Hah. That’s a laugh. Swan takes the cantata, refuses to meet with Winslow and has him thrown out time and again from the Death Records building. But Winslow is persistent and during one of his efforts to get in and confront Swan, meets up with Phoenix (Jessica Harper) who has the most beautiful voice he’s ever heard. Swan finally has Winslow set up on a phony drug possession rap and sentenced to Sing Sing. Winslow is a broken man until he hears that his cantata is to be performed at the opening night of The Paradise by Swan’s cheesy 50’s doo-wop boy band, The Juicy Fruits. Winslow’s mind snaps and he goes berserk, escaping from Sing Sing and making it to the Death Records pressing factory where he tries to destroy the huge machine pressing out copies of the album.

(We Interrupt This Review For A Historical Footnote: Before there were CDs and MP3s there were these things called ‘albums’ that people used to listen to music on. They were made of vinyl and a device known as a turntable was used to play them. We Now Return You To Your Regularly Scheduled Review.)

Winslow’s head is caught inside the hot record pressing machine but he manages to get free.  Driven totally mad by physical and psychological pain he flees from pursuing police who chase him to The East River where he falls in and is presumed dead. No such luck. Soon, The Paradise is being haunted by a leather clad, caped figure wearing a silver bird-like mask who commits acts of murder and destruction, delaying the opening of The Paradise. It’s Winslow, of course. But he’s horribly deformed and his voice has been destroyed. And he won’t allow Swan to let anybody except Phoenix sing his music. Swan agrees to this and even makes a deal with Winslow (they sign a contract in blood) who agrees to rewrite his cantata for Phoenix. But Swan has other plans up his well-tailored sleeve…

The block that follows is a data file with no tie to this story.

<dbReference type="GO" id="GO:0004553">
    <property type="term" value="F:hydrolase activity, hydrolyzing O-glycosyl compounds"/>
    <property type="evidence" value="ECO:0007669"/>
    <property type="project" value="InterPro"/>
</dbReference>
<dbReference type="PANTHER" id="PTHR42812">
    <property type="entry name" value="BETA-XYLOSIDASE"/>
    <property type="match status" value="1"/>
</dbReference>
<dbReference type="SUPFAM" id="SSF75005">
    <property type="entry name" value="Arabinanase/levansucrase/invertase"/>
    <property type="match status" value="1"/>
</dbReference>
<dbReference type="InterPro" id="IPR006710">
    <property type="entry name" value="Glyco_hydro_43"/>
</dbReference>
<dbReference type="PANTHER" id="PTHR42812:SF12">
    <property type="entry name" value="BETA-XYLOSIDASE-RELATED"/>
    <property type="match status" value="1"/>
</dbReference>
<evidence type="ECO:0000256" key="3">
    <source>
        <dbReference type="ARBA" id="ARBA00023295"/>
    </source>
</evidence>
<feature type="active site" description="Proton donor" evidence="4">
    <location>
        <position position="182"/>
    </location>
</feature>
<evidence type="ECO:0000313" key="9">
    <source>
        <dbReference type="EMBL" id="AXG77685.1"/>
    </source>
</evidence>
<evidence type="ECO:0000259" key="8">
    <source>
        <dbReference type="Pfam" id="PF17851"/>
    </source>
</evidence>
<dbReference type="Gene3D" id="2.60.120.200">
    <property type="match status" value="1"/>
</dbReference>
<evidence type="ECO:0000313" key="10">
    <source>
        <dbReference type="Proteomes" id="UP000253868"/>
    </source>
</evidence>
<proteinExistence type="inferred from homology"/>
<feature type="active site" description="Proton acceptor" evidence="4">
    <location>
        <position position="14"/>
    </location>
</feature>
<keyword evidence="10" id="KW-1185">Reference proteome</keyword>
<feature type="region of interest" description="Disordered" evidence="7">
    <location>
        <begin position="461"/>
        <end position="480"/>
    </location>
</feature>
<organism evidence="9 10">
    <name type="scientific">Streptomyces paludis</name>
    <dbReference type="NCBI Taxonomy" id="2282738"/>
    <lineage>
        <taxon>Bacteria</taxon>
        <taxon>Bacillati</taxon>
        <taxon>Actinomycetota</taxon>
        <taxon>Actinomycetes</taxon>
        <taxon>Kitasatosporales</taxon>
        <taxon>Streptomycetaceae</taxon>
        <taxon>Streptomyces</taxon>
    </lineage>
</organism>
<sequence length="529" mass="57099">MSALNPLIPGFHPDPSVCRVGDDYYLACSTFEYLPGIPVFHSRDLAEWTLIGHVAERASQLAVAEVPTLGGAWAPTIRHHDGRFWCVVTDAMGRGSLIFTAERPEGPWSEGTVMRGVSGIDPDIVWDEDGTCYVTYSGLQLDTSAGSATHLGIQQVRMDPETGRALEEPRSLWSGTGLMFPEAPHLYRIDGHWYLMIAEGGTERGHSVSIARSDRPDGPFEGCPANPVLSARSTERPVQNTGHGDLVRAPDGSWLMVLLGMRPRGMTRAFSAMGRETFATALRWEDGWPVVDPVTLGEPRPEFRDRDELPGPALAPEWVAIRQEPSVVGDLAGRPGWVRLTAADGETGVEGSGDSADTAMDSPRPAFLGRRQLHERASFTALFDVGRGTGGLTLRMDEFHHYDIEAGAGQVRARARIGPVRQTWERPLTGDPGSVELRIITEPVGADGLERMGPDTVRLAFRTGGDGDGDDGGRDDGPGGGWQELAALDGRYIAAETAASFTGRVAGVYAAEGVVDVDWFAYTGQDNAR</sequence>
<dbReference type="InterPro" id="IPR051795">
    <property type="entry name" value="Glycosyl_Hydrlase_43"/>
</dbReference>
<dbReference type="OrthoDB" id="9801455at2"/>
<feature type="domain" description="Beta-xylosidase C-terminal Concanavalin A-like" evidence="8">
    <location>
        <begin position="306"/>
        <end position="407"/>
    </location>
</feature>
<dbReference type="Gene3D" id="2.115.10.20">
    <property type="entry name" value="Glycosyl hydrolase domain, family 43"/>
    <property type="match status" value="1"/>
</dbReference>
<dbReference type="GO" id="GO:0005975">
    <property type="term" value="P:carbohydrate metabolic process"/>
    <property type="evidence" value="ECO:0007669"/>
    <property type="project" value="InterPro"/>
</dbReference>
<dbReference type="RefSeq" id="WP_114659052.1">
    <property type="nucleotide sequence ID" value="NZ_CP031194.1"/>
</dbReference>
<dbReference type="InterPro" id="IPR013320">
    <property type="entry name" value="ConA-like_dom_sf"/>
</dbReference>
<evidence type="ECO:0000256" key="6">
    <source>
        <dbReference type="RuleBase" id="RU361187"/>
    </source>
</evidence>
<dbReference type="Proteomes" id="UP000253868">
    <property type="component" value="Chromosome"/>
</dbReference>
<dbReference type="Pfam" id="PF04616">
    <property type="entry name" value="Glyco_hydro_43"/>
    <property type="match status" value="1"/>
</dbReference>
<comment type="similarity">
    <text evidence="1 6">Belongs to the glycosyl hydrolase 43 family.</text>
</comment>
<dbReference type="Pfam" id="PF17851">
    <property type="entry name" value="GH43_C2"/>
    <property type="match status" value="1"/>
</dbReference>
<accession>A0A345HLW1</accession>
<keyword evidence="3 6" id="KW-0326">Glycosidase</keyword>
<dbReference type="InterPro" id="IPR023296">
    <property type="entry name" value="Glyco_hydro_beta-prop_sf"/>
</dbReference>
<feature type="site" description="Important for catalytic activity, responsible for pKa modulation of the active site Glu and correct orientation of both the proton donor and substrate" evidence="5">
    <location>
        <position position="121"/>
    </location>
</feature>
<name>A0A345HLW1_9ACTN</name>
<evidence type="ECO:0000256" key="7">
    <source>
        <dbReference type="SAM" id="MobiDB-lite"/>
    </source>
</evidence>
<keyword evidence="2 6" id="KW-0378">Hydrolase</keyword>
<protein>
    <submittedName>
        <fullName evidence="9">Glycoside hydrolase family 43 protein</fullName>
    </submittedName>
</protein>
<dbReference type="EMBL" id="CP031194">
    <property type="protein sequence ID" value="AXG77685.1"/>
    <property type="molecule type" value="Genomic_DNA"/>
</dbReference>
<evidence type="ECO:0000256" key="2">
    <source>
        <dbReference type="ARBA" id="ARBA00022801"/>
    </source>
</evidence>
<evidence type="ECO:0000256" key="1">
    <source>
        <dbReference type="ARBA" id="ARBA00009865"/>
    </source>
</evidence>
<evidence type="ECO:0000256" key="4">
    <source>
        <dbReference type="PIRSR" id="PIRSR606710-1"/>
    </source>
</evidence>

From that short summary it sounds as if PHANTOM OF THE PARADISE is a straight up horror film and if it was told in a straight up and down manner, it would be. But DePalma tells the story in a loopy, freewheeling style with crazy camera angles, split screens, a jumbled up music score that has everything from doo-wop to heavy metal, drugs, orgies, outrageous violence and yes, a lot of laughs. It also manages to get in a hell of a lot of plot in its 97 minutes, which means that the movie is never slow, and never lags. There’s always something happening and the twists and turns the story takes ensures that your attention won’t be allowed to wander.

I like all the performances in this movie. This is probably the best acting job Paul Williams has ever done and he is obviously enjoying himself. Swan is a terrific villain who relishes being such an unprincipled bastard. Along with George Memmoli as Philbin, they make a great team. They go about their villainy with just a day-to-day attitude that it makes it seem almost reasonable that they do such horrible things to people.